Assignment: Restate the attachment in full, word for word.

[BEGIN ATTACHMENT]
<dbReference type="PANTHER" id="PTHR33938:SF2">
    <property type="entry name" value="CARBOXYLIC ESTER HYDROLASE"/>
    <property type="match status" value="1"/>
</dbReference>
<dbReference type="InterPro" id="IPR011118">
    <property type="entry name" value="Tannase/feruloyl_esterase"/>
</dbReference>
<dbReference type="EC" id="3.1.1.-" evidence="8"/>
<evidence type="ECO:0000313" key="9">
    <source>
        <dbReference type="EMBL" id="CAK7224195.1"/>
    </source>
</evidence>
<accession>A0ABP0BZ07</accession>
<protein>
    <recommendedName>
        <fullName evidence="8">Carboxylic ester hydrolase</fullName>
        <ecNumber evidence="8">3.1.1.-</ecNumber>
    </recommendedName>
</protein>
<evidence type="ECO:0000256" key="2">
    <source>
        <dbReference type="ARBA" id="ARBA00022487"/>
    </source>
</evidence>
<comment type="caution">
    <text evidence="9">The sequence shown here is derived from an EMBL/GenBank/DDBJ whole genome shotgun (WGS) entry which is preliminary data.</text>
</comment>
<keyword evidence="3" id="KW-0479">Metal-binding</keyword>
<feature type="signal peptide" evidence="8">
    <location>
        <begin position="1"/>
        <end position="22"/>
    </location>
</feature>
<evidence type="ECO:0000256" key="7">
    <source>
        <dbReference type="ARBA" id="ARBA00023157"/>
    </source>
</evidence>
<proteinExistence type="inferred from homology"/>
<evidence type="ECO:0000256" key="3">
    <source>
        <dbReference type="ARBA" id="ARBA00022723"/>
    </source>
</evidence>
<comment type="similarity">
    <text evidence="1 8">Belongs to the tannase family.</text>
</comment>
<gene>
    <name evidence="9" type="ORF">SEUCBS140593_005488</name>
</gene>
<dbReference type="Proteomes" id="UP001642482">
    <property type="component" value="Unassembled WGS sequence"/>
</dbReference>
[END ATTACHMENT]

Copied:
<dbReference type="PANTHER" id="PTHR33938:SF2">
    <property type="entry name" value="CARBOXYLIC ESTER HYDROLASE"/>
    <property type="match status" value="1"/>
</dbReference>
<dbReference type="InterPro" id="IPR011118">
    <property type="entry name" value="Tannase/feruloyl_esterase"/>
</dbReference>
<dbReference type="EC" id="3.1.1.-" evidence="8"/>
<evidence type="ECO:0000313" key="9">
    <source>
        <dbReference type="EMBL" id="CAK7224195.1"/>
    </source>
</evidence>
<accession>A0ABP0BZ07</accession>
<protein>
    <recommendedName>
        <fullName evidence="8">Carboxylic ester hydrolase</fullName>
        <ecNumber evidence="8">3.1.1.-</ecNumber>
    </recommendedName>
</protein>
<evidence type="ECO:0000256" key="2">
    <source>
        <dbReference type="ARBA" id="ARBA00022487"/>
    </source>
</evidence>
<comment type="caution">
    <text evidence="9">The sequence shown here is derived from an EMBL/GenBank/DDBJ whole genome shotgun (WGS) entry which is preliminary data.</text>
</comment>
<keyword evidence="3" id="KW-0479">Metal-binding</keyword>
<feature type="signal peptide" evidence="8">
    <location>
        <begin position="1"/>
        <end position="22"/>
    </location>
</feature>
<evidence type="ECO:0000256" key="7">
    <source>
        <dbReference type="ARBA" id="ARBA00023157"/>
    </source>
</evidence>
<proteinExistence type="inferred from homology"/>
<evidence type="ECO:0000256" key="3">
    <source>
        <dbReference type="ARBA" id="ARBA00022723"/>
    </source>
</evidence>
<comment type="similarity">
    <text evidence="1 8">Belongs to the tannase family.</text>
</comment>
<gene>
    <name evidence="9" type="ORF">SEUCBS140593_005488</name>
</gene>
<dbReference type="Proteomes" id="UP001642482">
    <property type="component" value="Unassembled WGS sequence"/>
</dbReference>